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To mark Urology Awareness Month Chris Hall, Lead Nurse for Urology, tells us more about her role and what her team is doing differently

Monday, 20 September, 2021
To mark Urology Awareness Month Chris Hall, Lead Nurse for Urology, tells us more about her role and what her team is doing differently

I’m Chris Hall and I work as a Lead Nurse for Urology. My role involves working closely with the clinical lead consultant, wider urology team and management team to develop urological strategy and support the daily management of urology services.


As part of my role, I also help to facilitate professional development of the team and have developed clinical skills training packages and introduced standard operational procedures, clinical guidelines and pathways for various nurse led clinics. I play a key role in identifying and leading service improvement within urology, supporting and encouraging the nursing team to extend their skills and knowledge in order to provide excellent care for our patients.


I qualified as a nurse in 1979 and I came to work for Northumbria as a member of the staff bank until I was later offered a permanent post. Urology at this time was becoming a speciality within itself, and although it wasn’t my speciality of choice at first, I stayed with it due to its diversity. I am passionate about people being able to freely discuss ‘taboo’ subjects and Urology Awareness Month is a great opportunity to encourage people to talk about urology health – a topic which can make a huge difference to people’s lives.


My job is full of variety and there is never a typical day, which for me is one of the attractions. I work with a small but expanding team, who are very supportive, motivated and willing to embrace change to develop the services within the trust.


At Northumbria we have been re-designing our service to deliver patient centred care and move forward using new developments in technology, introducing diagnostic and treatment procedures that can be carried out under local anaesthetic, in an outpatient setting.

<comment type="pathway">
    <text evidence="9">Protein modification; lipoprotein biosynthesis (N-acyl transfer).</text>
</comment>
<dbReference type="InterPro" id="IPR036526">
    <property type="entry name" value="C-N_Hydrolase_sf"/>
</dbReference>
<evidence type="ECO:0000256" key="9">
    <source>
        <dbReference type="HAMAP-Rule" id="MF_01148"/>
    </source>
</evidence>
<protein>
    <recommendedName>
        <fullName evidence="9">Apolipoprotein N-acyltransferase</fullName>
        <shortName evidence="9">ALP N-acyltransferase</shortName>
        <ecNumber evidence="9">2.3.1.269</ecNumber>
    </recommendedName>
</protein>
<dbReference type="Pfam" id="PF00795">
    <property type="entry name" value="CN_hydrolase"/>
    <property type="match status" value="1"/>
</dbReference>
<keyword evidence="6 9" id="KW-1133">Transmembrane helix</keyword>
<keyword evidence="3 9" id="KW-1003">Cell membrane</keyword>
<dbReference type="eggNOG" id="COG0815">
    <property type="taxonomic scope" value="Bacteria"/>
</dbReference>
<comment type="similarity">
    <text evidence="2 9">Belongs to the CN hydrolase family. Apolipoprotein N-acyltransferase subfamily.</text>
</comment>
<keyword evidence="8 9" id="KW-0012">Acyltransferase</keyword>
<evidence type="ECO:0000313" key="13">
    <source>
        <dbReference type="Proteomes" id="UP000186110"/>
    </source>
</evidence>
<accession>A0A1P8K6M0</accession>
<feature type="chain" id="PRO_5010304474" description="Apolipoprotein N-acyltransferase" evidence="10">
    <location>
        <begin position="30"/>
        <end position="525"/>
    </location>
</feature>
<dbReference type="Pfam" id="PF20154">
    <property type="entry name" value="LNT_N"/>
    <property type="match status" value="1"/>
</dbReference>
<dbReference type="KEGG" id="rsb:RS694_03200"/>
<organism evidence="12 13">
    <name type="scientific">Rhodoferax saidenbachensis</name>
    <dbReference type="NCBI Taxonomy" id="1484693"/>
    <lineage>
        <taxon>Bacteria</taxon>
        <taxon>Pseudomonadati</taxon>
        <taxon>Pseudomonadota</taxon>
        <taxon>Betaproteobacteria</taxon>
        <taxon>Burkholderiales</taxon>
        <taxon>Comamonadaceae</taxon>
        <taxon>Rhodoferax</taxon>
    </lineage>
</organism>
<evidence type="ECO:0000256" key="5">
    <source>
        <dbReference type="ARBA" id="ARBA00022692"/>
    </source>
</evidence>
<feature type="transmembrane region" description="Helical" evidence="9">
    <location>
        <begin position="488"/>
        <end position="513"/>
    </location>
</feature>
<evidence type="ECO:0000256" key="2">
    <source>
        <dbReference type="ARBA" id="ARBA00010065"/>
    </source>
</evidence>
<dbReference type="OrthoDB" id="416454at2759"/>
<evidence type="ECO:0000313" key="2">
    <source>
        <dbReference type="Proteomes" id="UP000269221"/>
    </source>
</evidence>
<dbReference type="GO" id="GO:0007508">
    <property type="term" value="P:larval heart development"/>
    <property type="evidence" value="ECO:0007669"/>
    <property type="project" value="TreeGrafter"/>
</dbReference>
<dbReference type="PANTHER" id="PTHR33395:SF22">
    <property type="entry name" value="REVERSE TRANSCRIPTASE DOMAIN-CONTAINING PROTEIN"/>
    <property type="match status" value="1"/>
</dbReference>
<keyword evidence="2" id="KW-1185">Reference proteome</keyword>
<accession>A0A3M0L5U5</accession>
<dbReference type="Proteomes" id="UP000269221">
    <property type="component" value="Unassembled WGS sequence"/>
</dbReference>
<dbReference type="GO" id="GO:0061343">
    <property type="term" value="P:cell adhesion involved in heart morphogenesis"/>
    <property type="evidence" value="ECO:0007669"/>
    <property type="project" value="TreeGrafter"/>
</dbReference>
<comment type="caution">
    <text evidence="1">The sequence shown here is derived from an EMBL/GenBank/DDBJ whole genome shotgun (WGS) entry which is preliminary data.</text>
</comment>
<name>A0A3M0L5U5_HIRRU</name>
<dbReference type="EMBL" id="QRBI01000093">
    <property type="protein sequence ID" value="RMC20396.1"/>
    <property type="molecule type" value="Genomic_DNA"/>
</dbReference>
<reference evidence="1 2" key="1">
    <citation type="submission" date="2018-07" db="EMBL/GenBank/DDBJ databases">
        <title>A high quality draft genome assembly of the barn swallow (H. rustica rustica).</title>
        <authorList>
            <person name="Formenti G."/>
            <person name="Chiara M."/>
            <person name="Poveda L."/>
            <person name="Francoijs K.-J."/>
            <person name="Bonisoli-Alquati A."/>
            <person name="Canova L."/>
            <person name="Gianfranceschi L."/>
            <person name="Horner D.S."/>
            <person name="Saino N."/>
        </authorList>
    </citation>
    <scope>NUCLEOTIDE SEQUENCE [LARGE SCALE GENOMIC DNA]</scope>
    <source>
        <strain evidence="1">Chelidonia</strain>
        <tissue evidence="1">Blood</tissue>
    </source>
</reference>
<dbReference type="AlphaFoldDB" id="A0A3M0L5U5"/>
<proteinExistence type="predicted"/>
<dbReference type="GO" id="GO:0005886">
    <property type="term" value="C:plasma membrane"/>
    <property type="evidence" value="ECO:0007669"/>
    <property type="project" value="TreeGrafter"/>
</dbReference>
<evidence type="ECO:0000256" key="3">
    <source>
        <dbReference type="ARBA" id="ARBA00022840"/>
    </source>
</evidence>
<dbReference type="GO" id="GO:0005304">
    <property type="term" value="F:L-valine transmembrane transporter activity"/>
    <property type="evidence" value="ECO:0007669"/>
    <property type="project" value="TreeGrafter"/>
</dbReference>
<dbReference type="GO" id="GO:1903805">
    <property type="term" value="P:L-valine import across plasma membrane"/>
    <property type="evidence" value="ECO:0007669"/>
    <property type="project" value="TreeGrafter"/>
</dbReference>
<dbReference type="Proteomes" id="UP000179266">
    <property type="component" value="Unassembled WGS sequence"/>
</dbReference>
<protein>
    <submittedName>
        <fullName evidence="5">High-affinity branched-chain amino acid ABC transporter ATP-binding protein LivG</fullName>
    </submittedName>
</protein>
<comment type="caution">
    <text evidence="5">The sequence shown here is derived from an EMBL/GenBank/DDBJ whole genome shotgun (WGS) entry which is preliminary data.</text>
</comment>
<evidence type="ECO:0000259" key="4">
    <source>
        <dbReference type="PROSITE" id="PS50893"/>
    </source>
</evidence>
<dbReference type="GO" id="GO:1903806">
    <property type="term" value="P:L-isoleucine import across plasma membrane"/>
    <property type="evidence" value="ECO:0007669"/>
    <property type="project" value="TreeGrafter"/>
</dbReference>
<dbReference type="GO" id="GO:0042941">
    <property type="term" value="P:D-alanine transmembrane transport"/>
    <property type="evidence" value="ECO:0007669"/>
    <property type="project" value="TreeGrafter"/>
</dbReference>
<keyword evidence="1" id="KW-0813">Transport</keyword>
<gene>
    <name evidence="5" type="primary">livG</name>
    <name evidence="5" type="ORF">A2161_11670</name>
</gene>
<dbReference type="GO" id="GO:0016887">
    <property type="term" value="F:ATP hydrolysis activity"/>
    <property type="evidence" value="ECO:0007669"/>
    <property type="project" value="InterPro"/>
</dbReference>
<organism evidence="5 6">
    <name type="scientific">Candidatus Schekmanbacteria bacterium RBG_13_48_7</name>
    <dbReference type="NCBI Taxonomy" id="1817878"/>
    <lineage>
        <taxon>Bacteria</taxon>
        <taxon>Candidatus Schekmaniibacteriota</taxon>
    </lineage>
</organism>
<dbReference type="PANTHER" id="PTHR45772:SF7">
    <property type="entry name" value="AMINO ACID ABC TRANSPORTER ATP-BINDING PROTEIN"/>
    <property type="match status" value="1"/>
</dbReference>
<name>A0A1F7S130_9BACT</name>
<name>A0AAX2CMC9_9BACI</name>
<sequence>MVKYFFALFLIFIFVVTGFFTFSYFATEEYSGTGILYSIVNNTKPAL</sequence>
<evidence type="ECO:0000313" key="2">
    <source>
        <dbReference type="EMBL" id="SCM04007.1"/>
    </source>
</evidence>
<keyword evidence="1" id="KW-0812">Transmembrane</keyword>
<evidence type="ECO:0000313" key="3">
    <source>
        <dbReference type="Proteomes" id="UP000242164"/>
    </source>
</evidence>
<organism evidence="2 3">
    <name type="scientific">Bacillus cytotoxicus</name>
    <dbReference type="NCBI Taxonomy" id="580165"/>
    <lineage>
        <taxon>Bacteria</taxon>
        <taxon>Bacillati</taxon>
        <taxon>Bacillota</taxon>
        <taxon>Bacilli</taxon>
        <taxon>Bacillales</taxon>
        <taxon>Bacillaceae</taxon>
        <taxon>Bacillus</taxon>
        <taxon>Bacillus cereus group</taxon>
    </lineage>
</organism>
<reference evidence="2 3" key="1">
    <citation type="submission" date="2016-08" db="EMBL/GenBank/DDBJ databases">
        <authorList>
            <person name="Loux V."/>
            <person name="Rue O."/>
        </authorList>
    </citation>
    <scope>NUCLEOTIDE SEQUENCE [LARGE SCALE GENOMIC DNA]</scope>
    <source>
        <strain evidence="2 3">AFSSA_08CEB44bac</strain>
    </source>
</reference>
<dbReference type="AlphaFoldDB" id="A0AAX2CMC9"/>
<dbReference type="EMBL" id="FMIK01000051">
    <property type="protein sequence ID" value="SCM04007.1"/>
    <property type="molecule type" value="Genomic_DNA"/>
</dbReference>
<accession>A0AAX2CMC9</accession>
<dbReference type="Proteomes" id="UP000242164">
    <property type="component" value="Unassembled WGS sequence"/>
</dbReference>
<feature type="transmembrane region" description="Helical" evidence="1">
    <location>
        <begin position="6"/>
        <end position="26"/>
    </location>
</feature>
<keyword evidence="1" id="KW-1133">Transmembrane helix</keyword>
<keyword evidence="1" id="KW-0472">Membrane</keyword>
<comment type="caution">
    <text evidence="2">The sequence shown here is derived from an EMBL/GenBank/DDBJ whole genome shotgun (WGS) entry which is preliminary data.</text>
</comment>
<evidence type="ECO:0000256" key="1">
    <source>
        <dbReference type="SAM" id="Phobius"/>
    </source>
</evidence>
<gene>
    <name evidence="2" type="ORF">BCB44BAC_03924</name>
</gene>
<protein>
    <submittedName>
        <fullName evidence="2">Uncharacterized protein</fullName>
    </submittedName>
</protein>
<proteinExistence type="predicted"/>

One of the most recent changes we have made is moving transperineal biopsies of the prostate from a theatre setting to an outpatient setting under a local anaesthetic. We are very proud of this development and are one of six trusts offering this service, which has developed rapidly since we introduced it last year.

We are also working to develop other new techniques to offer to patients who are undergoing diagnostics and treatments for prostate and bladder cancers.


Like many other services, Covid meant some changes needed to be made to the way in which we work, some of which have been really positive and will remain including telephone assessment and review clinics. Having the opportunity to carry out these clinics virtually has really helped to streamline the care pathway, highlighting that not all patients need to attend an in-person appointment in a hospital setting for what may be a 5-minute chat.


Having worked during the pandemic I will always remember the comradery, positivity, inclusivity and support not only within my team, but across the trust.

Working with such a great team and seeing the positive impact we can have on patients and their families is what has kept me in nursing all of these years and I’m proud to still be here today working flexi-retirement in a job I love.